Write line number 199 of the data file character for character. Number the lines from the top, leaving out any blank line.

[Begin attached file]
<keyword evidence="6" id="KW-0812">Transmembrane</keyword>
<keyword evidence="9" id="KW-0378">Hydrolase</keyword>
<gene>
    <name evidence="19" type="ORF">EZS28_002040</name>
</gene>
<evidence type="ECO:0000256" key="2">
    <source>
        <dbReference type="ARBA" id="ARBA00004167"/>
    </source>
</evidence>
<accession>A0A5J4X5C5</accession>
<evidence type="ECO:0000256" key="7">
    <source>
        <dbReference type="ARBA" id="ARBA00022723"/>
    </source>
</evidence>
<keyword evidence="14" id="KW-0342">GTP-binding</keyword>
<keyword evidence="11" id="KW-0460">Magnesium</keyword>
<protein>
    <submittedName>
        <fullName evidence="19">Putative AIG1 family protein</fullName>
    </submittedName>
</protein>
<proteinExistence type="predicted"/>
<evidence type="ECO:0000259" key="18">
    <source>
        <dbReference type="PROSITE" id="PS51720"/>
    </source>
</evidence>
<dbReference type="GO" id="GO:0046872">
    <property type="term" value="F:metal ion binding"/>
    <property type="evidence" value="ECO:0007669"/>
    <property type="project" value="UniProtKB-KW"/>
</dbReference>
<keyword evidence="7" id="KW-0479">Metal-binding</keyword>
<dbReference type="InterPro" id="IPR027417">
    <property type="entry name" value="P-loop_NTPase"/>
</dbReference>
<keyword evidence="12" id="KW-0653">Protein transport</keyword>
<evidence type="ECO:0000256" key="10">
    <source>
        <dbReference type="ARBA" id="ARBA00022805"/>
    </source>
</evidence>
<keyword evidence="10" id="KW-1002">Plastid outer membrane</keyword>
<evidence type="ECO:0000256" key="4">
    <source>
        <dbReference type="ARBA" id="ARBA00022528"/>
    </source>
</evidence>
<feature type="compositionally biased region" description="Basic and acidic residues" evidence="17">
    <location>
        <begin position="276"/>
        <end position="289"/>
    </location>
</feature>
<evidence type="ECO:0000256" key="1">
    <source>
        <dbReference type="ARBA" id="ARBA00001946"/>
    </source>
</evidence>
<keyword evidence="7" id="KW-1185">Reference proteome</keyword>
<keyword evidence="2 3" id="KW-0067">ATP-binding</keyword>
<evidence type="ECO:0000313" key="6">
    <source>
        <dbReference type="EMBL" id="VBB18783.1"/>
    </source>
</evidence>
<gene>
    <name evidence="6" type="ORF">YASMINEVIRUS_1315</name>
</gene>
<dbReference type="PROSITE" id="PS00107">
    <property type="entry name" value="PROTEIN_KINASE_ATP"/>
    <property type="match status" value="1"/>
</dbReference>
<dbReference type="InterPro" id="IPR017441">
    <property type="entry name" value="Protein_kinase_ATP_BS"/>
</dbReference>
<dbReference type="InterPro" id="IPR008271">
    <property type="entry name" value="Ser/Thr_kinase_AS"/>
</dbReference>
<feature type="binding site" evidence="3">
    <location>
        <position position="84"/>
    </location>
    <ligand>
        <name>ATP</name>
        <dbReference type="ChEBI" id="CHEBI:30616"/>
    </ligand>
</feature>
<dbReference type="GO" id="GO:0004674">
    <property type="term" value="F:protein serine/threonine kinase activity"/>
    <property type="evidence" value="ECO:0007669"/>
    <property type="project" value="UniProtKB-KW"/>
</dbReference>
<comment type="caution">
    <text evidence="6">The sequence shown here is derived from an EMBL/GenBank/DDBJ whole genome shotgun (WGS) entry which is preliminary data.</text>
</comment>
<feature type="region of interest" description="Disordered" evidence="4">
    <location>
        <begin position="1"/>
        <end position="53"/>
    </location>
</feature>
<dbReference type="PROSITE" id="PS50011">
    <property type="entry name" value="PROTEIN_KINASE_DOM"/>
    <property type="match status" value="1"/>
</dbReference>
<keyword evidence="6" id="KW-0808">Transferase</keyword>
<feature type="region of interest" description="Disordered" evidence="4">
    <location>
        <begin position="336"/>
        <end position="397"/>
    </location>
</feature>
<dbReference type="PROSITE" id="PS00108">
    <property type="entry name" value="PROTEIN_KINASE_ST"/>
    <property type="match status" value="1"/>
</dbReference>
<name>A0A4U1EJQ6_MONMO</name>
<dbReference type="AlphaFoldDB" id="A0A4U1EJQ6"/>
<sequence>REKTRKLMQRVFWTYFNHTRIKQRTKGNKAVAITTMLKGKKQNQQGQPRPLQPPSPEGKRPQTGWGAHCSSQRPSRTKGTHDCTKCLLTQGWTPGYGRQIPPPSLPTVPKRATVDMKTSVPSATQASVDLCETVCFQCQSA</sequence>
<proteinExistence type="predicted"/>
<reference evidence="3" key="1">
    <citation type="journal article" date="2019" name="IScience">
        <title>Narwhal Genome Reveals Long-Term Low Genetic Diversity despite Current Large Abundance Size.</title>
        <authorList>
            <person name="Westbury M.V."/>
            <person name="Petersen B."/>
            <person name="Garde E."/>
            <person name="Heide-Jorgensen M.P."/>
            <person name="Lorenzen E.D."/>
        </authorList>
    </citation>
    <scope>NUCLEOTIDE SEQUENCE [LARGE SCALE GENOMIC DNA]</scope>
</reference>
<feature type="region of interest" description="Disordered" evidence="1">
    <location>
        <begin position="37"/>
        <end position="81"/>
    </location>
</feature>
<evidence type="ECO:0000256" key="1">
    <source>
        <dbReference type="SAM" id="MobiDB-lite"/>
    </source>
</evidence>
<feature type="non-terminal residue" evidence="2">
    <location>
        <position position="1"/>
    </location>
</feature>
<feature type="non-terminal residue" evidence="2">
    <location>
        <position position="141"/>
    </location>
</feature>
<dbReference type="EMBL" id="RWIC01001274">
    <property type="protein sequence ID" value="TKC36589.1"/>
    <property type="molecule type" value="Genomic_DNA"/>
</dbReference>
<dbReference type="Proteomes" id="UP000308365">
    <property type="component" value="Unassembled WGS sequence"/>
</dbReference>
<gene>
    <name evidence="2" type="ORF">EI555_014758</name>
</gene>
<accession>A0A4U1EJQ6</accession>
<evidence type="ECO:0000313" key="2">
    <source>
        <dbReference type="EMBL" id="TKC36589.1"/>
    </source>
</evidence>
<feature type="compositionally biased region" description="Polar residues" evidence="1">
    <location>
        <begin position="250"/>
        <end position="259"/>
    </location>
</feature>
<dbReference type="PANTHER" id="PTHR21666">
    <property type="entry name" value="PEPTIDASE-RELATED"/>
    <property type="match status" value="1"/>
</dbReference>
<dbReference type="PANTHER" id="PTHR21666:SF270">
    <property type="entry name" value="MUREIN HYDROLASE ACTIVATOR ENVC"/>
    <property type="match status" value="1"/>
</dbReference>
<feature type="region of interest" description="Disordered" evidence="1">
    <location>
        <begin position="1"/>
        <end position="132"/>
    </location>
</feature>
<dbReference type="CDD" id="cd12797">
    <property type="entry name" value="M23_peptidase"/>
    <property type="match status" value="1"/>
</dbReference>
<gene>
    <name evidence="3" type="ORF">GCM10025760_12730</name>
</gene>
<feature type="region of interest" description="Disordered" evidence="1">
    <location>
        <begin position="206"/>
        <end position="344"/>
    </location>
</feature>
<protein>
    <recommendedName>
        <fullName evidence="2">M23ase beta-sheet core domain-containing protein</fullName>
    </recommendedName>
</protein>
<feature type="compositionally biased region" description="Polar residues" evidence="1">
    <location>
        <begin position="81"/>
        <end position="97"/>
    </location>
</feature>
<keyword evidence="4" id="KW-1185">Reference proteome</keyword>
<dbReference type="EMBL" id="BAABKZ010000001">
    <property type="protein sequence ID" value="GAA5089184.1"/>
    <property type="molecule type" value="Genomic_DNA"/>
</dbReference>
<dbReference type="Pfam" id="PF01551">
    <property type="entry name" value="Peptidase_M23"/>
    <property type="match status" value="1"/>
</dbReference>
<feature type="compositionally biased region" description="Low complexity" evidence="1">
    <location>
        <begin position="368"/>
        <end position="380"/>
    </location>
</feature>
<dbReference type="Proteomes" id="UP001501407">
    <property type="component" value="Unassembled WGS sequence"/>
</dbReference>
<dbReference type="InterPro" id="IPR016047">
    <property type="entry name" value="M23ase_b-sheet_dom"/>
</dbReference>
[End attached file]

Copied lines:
    <name evidence="3" type="ORF">GCM10025760_12730</name>